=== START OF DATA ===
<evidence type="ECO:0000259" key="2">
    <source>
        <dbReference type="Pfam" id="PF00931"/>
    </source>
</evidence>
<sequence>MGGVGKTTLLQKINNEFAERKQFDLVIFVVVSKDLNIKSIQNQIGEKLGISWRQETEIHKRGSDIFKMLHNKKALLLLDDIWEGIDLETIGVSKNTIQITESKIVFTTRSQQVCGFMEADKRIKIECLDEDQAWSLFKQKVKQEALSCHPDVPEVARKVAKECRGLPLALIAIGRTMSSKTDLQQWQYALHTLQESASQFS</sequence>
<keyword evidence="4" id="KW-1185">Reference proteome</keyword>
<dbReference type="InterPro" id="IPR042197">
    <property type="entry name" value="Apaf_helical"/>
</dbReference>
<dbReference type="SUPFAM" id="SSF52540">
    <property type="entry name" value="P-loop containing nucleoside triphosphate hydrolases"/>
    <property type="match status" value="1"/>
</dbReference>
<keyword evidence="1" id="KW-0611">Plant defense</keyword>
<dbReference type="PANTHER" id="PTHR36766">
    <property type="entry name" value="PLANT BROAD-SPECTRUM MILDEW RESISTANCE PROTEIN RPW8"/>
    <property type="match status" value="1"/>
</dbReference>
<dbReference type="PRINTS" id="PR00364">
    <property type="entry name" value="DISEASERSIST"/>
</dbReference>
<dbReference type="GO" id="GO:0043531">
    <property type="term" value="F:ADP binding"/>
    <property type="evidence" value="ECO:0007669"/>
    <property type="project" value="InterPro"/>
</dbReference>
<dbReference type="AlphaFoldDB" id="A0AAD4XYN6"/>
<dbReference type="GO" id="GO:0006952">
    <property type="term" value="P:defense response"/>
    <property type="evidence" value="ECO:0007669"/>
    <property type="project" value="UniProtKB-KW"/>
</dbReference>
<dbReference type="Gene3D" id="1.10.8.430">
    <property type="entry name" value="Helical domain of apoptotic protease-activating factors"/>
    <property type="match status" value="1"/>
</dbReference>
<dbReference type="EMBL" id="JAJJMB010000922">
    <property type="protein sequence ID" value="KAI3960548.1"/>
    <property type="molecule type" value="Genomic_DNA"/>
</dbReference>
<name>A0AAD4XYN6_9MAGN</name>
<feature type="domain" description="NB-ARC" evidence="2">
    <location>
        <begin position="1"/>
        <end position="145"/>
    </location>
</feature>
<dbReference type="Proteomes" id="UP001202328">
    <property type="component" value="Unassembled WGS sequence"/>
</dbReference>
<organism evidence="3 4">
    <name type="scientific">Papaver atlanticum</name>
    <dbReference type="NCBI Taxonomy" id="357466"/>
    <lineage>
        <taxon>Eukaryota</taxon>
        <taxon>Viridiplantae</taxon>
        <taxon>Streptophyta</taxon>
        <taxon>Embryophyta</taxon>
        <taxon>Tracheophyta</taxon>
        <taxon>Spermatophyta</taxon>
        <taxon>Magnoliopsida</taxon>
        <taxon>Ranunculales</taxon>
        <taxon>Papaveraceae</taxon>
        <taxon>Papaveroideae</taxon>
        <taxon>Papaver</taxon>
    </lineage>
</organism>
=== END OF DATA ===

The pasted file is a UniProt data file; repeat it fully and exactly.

<evidence type="ECO:0000259" key="2">
    <source>
        <dbReference type="Pfam" id="PF00931"/>
    </source>
</evidence>
<sequence>MGGVGKTTLLQKINNEFAERKQFDLVIFVVVSKDLNIKSIQNQIGEKLGISWRQETEIHKRGSDIFKMLHNKKALLLLDDIWEGIDLETIGVSKNTIQITESKIVFTTRSQQVCGFMEADKRIKIECLDEDQAWSLFKQKVKQEALSCHPDVPEVARKVAKECRGLPLALIAIGRTMSSKTDLQQWQYALHTLQESASQFS</sequence>
<keyword evidence="4" id="KW-1185">Reference proteome</keyword>
<dbReference type="InterPro" id="IPR042197">
    <property type="entry name" value="Apaf_helical"/>
</dbReference>
<dbReference type="SUPFAM" id="SSF52540">
    <property type="entry name" value="P-loop containing nucleoside triphosphate hydrolases"/>
    <property type="match status" value="1"/>
</dbReference>
<keyword evidence="1" id="KW-0611">Plant defense</keyword>
<dbReference type="PANTHER" id="PTHR36766">
    <property type="entry name" value="PLANT BROAD-SPECTRUM MILDEW RESISTANCE PROTEIN RPW8"/>
    <property type="match status" value="1"/>
</dbReference>
<dbReference type="PRINTS" id="PR00364">
    <property type="entry name" value="DISEASERSIST"/>
</dbReference>
<dbReference type="GO" id="GO:0043531">
    <property type="term" value="F:ADP binding"/>
    <property type="evidence" value="ECO:0007669"/>
    <property type="project" value="InterPro"/>
</dbReference>
<dbReference type="AlphaFoldDB" id="A0AAD4XYN6"/>
<dbReference type="GO" id="GO:0006952">
    <property type="term" value="P:defense response"/>
    <property type="evidence" value="ECO:0007669"/>
    <property type="project" value="UniProtKB-KW"/>
</dbReference>
<dbReference type="Gene3D" id="1.10.8.430">
    <property type="entry name" value="Helical domain of apoptotic protease-activating factors"/>
    <property type="match status" value="1"/>
</dbReference>
<dbReference type="EMBL" id="JAJJMB010000922">
    <property type="protein sequence ID" value="KAI3960548.1"/>
    <property type="molecule type" value="Genomic_DNA"/>
</dbReference>
<name>A0AAD4XYN6_9MAGN</name>
<feature type="domain" description="NB-ARC" evidence="2">
    <location>
        <begin position="1"/>
        <end position="145"/>
    </location>
</feature>
<dbReference type="Proteomes" id="UP001202328">
    <property type="component" value="Unassembled WGS sequence"/>
</dbReference>
<organism evidence="3 4">
    <name type="scientific">Papaver atlanticum</name>
    <dbReference type="NCBI Taxonomy" id="357466"/>
    <lineage>
        <taxon>Eukaryota</taxon>
        <taxon>Viridiplantae</taxon>
        <taxon>Streptophyta</taxon>
        <taxon>Embryophyta</taxon>
        <taxon>Tracheophyta</taxon>
        <taxon>Spermatophyta</taxon>
        <taxon>Magnoliopsida</taxon>
        <taxon>Ranunculales</taxon>
        <taxon>Papaveraceae</taxon>
        <taxon>Papaveroideae</taxon>
        <taxon>Papaver</taxon>
    </lineage>
</organism>